Carolina Panthers: 5 Players Poised for a Breakout Campaign in 2014
There comes a time in a player's life when he exceeds expectations in production. Sometimes it's a fluke and sometimes it's the first step towards putting together a successful career. The Carolina Panthers have a roster of potential players capable of emerging in 2014.
Carolina's upcoming season offers opportunities for a breakout year from seasoned veterans to young players alike. Essentially, it will come down to the right situation presenting itself and how each player performs when given that opportunity during the regular season.
Which players are primed for a breakout year in 2014?
The following slides will discuss five players who could put together their best season yet as a pro and briefly analyze why that possibility exists. Keep in mind that nothing is guaranteed, and the selections here are based on the current roster composition and how I expect the team to perform this year.
Robert Lester, SS
Robert Lester emerged as a pleasant surprise for not only the team, but for weary Panther fans as well. The secondary had a lot of question marks going into the 2013 season—and to a degree, it still does for 2014—and Lester made the most of his opportunity last year after signing as an undrafted free agent.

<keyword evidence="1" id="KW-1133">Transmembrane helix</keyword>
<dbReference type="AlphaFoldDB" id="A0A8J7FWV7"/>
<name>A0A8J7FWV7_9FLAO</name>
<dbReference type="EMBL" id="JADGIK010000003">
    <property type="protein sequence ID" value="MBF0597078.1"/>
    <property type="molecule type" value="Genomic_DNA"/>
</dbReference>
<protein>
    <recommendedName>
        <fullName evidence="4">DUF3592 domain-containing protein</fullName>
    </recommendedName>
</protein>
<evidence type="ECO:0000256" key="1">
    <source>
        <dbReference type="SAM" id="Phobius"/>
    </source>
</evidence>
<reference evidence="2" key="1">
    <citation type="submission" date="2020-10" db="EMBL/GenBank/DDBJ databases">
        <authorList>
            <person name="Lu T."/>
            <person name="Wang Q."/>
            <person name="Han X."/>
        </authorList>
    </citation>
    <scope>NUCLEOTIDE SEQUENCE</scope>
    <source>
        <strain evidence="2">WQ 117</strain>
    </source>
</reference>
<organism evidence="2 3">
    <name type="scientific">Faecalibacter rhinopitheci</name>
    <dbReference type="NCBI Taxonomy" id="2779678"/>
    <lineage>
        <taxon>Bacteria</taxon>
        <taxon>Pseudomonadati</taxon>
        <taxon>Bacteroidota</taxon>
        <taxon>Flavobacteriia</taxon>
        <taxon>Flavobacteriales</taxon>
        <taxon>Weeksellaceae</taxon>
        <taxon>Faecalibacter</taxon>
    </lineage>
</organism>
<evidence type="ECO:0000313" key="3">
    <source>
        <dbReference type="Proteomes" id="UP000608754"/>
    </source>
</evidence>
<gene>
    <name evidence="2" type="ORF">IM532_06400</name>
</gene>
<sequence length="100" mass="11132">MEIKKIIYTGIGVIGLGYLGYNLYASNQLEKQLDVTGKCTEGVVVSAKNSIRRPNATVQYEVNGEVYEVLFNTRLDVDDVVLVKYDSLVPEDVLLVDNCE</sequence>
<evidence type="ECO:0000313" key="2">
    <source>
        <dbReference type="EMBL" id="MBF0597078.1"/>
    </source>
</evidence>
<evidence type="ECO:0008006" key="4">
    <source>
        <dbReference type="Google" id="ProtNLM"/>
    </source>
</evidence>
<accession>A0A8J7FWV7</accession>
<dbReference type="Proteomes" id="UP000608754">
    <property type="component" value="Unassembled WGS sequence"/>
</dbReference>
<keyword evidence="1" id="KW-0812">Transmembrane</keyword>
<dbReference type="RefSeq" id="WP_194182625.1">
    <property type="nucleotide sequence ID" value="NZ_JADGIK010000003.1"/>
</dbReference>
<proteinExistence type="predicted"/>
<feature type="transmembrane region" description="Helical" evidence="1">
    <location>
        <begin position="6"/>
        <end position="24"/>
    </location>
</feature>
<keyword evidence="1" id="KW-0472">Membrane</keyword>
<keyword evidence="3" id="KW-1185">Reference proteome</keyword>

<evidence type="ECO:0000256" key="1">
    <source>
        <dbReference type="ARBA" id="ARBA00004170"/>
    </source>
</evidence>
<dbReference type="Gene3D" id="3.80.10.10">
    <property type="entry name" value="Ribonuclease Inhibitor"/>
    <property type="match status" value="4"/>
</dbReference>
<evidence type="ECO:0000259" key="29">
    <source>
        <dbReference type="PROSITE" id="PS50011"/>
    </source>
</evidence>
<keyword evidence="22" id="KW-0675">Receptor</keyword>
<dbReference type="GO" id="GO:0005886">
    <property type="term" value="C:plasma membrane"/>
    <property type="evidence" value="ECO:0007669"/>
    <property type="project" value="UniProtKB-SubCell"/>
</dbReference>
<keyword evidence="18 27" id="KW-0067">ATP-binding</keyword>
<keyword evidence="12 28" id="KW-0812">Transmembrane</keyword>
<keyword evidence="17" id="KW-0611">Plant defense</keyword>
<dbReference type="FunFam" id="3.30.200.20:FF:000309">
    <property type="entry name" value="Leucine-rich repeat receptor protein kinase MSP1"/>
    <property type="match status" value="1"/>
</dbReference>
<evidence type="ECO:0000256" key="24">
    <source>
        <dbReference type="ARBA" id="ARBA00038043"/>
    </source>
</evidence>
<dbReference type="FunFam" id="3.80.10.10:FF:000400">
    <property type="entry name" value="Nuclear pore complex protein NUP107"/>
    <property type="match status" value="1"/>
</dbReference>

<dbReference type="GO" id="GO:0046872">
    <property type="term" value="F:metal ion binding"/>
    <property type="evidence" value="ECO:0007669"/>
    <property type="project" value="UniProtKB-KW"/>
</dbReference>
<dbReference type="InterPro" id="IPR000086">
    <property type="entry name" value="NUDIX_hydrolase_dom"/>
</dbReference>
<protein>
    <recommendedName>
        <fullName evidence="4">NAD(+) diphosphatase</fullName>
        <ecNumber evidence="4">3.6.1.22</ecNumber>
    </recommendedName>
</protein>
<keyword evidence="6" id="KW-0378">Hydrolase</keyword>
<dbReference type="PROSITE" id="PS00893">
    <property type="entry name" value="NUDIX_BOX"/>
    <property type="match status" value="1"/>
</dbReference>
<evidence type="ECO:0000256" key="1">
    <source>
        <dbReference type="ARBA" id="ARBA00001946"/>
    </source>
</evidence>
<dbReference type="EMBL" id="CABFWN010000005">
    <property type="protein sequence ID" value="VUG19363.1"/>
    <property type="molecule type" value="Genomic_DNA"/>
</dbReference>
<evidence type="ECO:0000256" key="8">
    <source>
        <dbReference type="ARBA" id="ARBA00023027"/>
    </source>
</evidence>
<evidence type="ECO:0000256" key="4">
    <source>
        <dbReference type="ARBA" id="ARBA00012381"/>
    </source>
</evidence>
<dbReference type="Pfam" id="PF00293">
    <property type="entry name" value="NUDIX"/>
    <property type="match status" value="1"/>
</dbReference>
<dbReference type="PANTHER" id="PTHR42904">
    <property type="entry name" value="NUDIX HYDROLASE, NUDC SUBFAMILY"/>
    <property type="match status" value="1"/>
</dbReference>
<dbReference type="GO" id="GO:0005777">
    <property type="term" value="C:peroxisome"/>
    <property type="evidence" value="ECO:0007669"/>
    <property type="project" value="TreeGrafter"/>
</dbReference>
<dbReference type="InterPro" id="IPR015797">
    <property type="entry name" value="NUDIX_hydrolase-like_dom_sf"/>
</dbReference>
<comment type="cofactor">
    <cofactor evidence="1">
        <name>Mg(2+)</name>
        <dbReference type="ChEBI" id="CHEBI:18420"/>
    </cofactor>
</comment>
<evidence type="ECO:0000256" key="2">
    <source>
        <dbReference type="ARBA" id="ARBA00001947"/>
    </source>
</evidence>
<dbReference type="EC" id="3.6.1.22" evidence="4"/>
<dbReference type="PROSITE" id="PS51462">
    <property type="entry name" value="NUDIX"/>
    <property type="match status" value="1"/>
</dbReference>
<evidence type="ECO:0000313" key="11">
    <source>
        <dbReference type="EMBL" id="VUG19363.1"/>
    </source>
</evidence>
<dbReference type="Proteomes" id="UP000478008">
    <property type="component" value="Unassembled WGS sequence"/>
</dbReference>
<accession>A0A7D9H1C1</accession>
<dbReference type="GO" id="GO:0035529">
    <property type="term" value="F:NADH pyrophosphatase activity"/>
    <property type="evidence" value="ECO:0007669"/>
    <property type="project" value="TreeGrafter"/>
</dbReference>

Lester appeared in 12 games in 2013, starting four of them. He registered 21 tackles and three interceptions. It's easy to speculate what he could have done had he played in all 16 games, but what contributions he did make during his rookie year serve as positive indicators for the young man's future.
It's unknown if he will start this year, as the experience of Roman Harper and Thomas DeCoud give them a bit of an edge. However, Lester can learn from these guys while in camp, and if he can win a starting job, he will be in the driver's seat to a great season.